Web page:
There are two fights – both featuring the McCoy kid – but there’s a lot of blustering, posturing and dialogue along the lines of the following.

“J.R. can [*] my behind” and “Tell Old Ricky I said [*] one if you see him.”

Both were delivered by Carl. 

Each episode begins with the narrator – who doesn’t have the cachet of having played a Terminator-like Robert Patrick, the narrator of “Outlaws” – delivering the following line:

“There’s a saying among the people of the Smoky Mountains. Be careful what you take from the mountains or the mountains will take you.”

I would be shocked if that was remotely near a real thing. I’ve never heard anything like it. 

It doesn’t even sound like an old saying. 

Just in case, I Googled it. Like most of the show, they made it up. 

Smoky Mountain Money’s cheesiest moments

There’s no easy way to rank the show’s most ridiculous moments.

I wouldn’t have thought any reality show could have more contrived situations than “Outlaws” but “Smoky Mountain Money” …  whoo boy. 

There was a whole plotline about Matt – who has the personality of chewed tree bark – suddenly developing a deep and abiding belief in curses.

Shortly thereafter, Matt tells the petulant J.R. they’re on a ridge named after the Kirkwood Bushwhackers – a gang of ruffians and deserters who preyed on families whose men were away due to the war. And it is there that Matt is suddenly attacked by a hive of bees. 

Even running through the woods, getting the full Thomas J. treatment, Matt can barely muster up enough chutzpah to deliver a semi-competent reading of the line: 

“It’s the curse!” 

Somehow, that wasn’t the most unbelievable moment of the show. 

After a hard rain, Brian spots some ginseng across a “swollen” stream that looks a lot like a regular old small river. Somehow, Ricky, who has spent weeks talking to the camera about his passion for hunting ‘seng, gets religion and decides that wading across the stream is too big a risk. 

Brian – who wanted to quit when it was RAINING, fords the mighty waters. On his way back, he “slips” floating down some gentle rapids. But he acts as if they were the very edge of Class 5 rapids.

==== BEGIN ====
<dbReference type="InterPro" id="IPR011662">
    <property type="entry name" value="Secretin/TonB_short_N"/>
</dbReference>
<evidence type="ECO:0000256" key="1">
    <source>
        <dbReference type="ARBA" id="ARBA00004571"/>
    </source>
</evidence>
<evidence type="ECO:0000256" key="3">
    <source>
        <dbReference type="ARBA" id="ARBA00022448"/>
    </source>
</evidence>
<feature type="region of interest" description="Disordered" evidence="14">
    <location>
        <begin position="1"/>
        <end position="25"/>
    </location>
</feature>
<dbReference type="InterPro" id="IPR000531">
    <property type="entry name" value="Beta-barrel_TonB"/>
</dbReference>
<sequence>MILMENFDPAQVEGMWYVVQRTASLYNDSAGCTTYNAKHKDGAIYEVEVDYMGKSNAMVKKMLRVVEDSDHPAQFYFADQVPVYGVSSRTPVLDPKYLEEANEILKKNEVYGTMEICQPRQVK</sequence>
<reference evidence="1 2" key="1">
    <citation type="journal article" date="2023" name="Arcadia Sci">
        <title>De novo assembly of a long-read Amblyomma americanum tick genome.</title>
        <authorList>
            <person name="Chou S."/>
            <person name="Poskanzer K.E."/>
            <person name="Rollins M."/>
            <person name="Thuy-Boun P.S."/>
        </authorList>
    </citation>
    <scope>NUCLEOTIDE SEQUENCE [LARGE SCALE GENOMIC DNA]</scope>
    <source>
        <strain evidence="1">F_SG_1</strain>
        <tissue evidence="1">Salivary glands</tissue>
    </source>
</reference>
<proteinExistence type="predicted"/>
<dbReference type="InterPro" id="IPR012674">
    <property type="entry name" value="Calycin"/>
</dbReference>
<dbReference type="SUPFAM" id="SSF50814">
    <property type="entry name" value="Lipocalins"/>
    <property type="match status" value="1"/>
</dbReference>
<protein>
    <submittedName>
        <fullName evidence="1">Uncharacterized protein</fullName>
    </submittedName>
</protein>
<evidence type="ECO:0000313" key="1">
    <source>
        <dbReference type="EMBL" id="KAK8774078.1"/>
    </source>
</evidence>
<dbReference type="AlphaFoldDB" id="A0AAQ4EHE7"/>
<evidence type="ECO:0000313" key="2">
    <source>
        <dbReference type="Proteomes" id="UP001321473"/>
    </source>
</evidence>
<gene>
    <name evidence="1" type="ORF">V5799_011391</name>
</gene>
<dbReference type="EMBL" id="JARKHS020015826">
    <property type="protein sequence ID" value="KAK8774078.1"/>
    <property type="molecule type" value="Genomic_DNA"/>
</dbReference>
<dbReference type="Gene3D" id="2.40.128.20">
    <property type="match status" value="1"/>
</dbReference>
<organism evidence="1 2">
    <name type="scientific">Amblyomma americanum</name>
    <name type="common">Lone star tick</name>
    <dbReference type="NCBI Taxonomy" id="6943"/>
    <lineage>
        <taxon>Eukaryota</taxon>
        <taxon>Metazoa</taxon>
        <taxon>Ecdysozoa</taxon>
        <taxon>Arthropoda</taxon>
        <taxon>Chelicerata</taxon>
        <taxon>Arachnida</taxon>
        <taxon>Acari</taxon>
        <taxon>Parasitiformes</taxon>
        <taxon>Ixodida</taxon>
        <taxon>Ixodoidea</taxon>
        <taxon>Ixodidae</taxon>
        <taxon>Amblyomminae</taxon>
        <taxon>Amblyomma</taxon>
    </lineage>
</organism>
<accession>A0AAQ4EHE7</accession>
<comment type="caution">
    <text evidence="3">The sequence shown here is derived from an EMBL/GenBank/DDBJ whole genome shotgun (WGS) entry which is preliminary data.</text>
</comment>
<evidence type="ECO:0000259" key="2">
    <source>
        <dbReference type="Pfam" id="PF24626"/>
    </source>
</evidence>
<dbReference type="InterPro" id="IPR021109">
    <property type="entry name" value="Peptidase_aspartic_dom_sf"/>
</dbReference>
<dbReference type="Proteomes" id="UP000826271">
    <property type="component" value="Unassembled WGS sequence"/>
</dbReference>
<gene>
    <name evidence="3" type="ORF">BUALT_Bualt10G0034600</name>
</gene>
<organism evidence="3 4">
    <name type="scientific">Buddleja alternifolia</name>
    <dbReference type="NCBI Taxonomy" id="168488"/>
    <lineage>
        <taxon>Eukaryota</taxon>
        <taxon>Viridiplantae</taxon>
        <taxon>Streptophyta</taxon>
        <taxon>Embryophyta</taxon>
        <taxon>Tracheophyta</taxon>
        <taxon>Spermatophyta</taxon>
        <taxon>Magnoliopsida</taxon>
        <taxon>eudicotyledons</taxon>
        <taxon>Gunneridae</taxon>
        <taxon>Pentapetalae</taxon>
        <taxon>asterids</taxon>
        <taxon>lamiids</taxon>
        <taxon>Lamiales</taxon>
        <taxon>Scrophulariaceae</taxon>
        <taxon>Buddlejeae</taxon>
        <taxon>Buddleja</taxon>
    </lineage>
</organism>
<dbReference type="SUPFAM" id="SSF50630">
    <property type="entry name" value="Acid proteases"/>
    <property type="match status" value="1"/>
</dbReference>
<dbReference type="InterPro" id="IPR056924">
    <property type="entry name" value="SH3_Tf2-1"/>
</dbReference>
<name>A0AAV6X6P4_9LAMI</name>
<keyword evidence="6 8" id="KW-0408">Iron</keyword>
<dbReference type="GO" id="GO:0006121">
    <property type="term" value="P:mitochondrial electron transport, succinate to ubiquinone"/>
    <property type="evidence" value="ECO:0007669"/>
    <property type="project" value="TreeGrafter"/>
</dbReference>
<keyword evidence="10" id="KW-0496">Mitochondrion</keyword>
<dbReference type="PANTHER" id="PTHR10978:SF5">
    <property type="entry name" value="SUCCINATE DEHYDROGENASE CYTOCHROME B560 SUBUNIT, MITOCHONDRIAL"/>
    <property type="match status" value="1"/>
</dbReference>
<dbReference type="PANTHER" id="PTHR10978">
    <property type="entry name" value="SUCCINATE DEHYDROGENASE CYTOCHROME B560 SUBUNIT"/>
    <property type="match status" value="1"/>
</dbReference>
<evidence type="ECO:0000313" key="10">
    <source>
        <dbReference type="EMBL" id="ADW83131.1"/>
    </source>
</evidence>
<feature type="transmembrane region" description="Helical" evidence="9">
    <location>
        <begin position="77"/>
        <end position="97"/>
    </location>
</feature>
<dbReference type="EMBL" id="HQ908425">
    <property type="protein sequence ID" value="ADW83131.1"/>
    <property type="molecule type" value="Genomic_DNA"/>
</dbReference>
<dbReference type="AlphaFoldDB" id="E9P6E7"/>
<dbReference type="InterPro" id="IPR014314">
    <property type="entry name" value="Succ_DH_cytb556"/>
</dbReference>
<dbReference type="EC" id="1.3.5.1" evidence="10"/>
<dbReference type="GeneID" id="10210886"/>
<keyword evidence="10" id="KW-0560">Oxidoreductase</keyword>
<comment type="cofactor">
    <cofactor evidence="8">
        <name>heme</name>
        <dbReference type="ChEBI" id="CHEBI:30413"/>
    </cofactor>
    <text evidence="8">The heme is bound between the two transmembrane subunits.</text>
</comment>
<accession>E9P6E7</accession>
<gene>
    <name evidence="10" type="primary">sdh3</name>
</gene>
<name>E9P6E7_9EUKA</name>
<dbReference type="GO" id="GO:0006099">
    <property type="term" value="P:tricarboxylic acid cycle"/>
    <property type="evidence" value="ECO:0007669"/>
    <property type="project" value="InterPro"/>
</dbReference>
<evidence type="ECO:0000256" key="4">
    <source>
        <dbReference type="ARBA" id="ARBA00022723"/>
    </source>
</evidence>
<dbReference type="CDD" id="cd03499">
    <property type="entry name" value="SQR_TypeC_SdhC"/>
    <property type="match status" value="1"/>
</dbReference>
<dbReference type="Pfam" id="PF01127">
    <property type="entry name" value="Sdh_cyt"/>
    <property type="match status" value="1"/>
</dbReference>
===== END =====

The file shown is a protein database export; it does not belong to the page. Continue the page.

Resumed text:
Brian flounders his way to a calm pool, protected by a tree and its roots on the shore. He then proceeds to thrash about like Little Jon in “Robinhood Men in Tights”.

How does the show end?

Spoiler alert: …

At the end, everyone except J.R. gathers for an end-of-the-season bonfire. All slights are forgiven, including McCoy’s pummeling of Cody from the high ground which left Cody limping and cost him a few hundred dollars when a prized ginseng root was maimed. 

Maybe J.R. is as unpleasant as producers made him out to be.

What happened to the cast members?

I wanted to do a where-are-they-now. However, most of the cast either doesn’t have much of an internet presence or their presence is under another name. 

Unlike “Outlaws”, which had some truly disturbing people in the cast, it seems that most of the “Money” cast has faded back into regular life.

Carl recently promoted his band on his Facebook page which seems about right. 

According to news reports, Cody White was brutally attacked in 2016 at his aunt’s home in Robbinsville, NC.

Reportedly, he was attacked by a man who had charges dropped against him in 2016 after a video surfaced of him being repeatedly tased by deputies.

According to reports, White suffered an 11-inch cut from his lip all the way around to his spine. His aunt claimed he passed away at the scene but medical personnel was able to revive him.

In March of 2021, the attacker was found guilty.

It’s another sad story of a reality show “star” from the mountains. Seems like that’s about all that came from either “Outlaws” or “Money”. 


Maybe it was just desperation after all.  

How to watch Smoky Mountain Money

“Smoky Mountain Money” originally aired on the National Geographic Channel.

It was not renewed for a second season. There will be no new episodes in the foreseeable future. It can however be viewed on most streaming services, including Amazon Prime, Apple TV and YouTube.

Have you watched “Smoky Mountain Money”? What are your favorite Smoky Mountain-themed TV shows? Let us know in the comments!

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John Gullion

John Gullion, Managing Editor at the Citizen Tribune, is a freelance contributor for LLC – the parent company of and